The Government will redirect $23.9 million over four years from Indigenous law and justice programs to support Indigenous community safety initiatives in the Stronger Futures in the Northern Territory package.
On 28 March 2012, Ministers Roxon and Snowdon and Senator Crossin announced measures in relation to safety in Northern Territory Aboriginal communities. Some of these were:
- a $619 million funding boost to remote policing, community night patrols and legal assistance services for the next ten years
- continued support of the Substance Abuse Intelligence Desks (SAID) and Dog Operations Unit, to disrupt commercial drug distribution networks
- the Australian Federal Police will continue to support the Northern Territory Child Abuse Taskforce, and the Australian Crime Commission will continue to work with the National Indigenous Violence and Child Abuse Intelligence Taskforce. 
Budget Paper No. 2 specifically refers to this media release for further information in relation to the expense measures for Indigenous Law and Justice Programs.
The redirected $23.9 million is to be taken from the following programs in the following amounts:
- $4.1 million from the expensive cases component within the Indigenous Legal Aid and Policy Reform Program
- $4.5 million from the early intervention grant component within the Family Violence Prevention Legal Services Program, and
- $15.3 million from Closing the Gap in the Northern Territory law and order measures. 
The movement of funds from existing programs that provide Australia-wide assistance to Indigenous people to programs focussed on the Northern Territory means that less money will be available to assist Indigenous people in other states and territories. This is of concern, given the over‑representation of Indigenous people in the prison system throughout Australia and recognising that the highest rates of imprisonment of Indigenous people are in Western Australia and South Australia. The Australian Greens have expressed concern that cutting some national programs to transfer funding to the Northern Territory is a poor outcome for Aboriginal and Torres Strait Islander people.
In the Ministerial Statement, Budget, Stronger Regions, Stronger Nation, Government initiatives in regional Australia are set out by Portfolio. The following information from the Attorney-General’s Portfolio is relevant to Indigenous law and justice programs:
Aboriginal and Torres Strait Islander Legal Services Program
Commonwealth funding overall for Indigenous legal aid will be $65.6 million in 2012–13. An additional $2.3 million will be made available in 2012–13 under the Stronger Futures initiative in the Northern Territory.
Indigenous Family Violence Prevention Legal Services Program
The statement says:
The Government will commit $19.1 million in 2012-13 to 14 Indigenous Family Violence Prevention Legal Service providers covering 31 identified high-need rural, regional and remote areas. 
Indigenous Justice Program
This program will provide funding of $11.7 million in 2012–13, of which, approximately $6.0 million has already been allocated to projects in regional and remote areas.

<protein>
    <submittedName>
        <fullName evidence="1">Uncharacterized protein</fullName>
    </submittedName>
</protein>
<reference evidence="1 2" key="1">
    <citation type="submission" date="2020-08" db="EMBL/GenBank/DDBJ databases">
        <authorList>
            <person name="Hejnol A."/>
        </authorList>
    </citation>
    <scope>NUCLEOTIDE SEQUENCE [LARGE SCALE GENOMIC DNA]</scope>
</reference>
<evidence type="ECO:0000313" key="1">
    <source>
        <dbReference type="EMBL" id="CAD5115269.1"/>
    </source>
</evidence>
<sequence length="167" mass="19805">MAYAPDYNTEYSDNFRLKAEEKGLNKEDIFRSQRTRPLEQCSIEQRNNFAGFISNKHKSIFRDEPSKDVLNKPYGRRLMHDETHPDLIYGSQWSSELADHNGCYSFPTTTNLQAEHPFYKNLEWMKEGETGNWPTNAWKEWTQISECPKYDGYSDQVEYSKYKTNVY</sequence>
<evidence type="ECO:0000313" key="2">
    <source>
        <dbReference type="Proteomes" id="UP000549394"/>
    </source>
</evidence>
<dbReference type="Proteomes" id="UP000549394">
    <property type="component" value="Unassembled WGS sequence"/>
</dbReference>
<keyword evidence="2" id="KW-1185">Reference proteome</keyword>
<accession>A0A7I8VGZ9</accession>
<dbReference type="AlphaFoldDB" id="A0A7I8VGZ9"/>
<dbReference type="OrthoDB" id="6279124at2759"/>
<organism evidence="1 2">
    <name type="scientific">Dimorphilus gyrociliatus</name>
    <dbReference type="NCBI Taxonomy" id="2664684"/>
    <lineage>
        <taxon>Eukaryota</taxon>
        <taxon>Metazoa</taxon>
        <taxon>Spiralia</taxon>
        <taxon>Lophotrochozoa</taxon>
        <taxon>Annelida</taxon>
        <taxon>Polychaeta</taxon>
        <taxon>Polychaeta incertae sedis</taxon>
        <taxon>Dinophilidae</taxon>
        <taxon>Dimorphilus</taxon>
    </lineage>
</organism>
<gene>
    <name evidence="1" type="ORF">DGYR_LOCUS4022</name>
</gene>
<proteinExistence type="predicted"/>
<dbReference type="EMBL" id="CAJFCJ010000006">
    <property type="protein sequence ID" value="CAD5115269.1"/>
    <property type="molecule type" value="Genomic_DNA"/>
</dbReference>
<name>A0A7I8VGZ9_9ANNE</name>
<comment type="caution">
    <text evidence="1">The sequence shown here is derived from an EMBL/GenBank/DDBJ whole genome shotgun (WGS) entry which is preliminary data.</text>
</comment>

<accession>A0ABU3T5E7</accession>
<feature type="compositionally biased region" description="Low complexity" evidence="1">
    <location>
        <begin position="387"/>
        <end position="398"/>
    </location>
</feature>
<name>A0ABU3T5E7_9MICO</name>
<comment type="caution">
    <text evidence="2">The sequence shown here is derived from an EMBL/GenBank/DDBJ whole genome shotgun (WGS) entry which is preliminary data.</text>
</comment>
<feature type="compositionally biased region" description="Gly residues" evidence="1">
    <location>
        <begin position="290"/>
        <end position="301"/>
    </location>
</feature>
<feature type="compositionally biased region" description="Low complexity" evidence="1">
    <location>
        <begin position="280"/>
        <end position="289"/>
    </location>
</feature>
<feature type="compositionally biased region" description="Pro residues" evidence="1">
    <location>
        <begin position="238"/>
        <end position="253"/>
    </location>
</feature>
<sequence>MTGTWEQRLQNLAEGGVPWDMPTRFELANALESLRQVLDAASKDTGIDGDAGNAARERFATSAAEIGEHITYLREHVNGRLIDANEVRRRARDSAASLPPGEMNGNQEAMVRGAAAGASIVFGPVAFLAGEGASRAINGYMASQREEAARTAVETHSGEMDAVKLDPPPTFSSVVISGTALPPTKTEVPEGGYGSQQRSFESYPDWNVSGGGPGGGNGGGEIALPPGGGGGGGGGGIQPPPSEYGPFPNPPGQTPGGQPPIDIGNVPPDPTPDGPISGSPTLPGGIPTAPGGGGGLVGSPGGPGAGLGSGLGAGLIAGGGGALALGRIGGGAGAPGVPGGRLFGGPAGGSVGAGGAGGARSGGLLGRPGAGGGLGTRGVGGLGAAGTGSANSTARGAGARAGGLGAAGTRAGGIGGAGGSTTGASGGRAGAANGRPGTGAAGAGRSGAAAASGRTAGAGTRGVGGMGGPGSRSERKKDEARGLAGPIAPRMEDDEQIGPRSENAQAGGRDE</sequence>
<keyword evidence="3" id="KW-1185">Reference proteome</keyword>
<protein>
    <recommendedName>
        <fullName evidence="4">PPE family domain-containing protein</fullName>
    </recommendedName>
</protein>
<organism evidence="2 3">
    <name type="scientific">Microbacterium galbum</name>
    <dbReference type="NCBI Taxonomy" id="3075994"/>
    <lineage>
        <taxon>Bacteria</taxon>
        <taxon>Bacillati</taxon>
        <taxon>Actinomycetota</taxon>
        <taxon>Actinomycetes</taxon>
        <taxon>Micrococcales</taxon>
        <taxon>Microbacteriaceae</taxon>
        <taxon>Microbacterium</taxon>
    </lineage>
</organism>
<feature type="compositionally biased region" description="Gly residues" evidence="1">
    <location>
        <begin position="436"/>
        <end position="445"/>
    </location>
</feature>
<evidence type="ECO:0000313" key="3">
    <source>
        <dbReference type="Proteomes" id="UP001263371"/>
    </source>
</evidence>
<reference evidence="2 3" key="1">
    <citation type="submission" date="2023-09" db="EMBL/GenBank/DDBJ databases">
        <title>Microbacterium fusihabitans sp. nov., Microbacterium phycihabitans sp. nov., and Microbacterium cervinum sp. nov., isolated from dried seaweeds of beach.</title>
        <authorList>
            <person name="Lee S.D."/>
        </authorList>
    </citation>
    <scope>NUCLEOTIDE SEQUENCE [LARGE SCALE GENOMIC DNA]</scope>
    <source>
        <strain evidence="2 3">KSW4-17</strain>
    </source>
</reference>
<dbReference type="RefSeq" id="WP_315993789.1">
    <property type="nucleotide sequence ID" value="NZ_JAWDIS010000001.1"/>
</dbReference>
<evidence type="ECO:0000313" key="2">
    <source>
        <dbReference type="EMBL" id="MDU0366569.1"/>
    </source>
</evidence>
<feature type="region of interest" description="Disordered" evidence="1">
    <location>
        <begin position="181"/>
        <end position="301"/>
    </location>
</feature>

Northern Territory Community Night Patrols
Community night patrols across 80 remote and regional areas in the Northern Territory. The Government will provide $28.8 million in 2012–13 towards these patrols.
. N Roxon (Attorney-General, Minister for Emergency Management), W Snowdon (Minister for Indigenous Health) and T Crossin, Improving safety in Northern Territory Aboriginal communities, media release, 28 March 2012, viewed 9 May 2012. Many of these measures are included in the statement of J Macklin (Minister for Families, Community Services and Indigenous Affairs, Minister for Disability Reform), Continuing our Efforts to Close the Gap, Budget statement, Commonwealth of Australia, Canberra, 8 May 2012.
. Australian Bureau of Statistics, Prisoners in Australia, ABS website, viewed 10 May 2012. As at 30 June 2011, the age standardised imprisonment rate for Aboriginal and Torres Strait Islander prisoners was 14 times higher than non‑Indigenous prisoners.
. Australian Greens, Intervention funding could be stripped from existing programs: media release, 10 May 2012. [insert link to media release]
For copyright reasons some linked items are only available to members of Parliament.
© Commonwealth of Australia
In essence, you are free to copy and communicate this work in its current form for all non-commercial purposes, as long as you attribute the work to the author and abide by the other licence terms. The work cannot be adapted or modified in any way. Content from this publication should be attributed in the following way: Author(s), Title of publication, Series Name and No, Publisher, Date.
To the extent that copyright subsists in third party quotes it remains with the original owner and permission may be required to reuse the material.
Inquiries regarding the licence and any use of the publication are welcome to email@example.com.
This work has been prepared to support the work of the Australian Parliament using information available at the time of production. The views expressed do not reflect an official position of the Parliamentary Library, nor do they constitute professional legal opinion.
Feedback is welcome and may be provided to: firstname.lastname@example.org. Any concerns or complaints should be directed to the Parliamentary Librarian. Parliamentary Library staff are available to discuss the contents of publications with Senators and Members and their staff. To access this service, clients may contact the author or the Library‘s Central Entry Point for referral.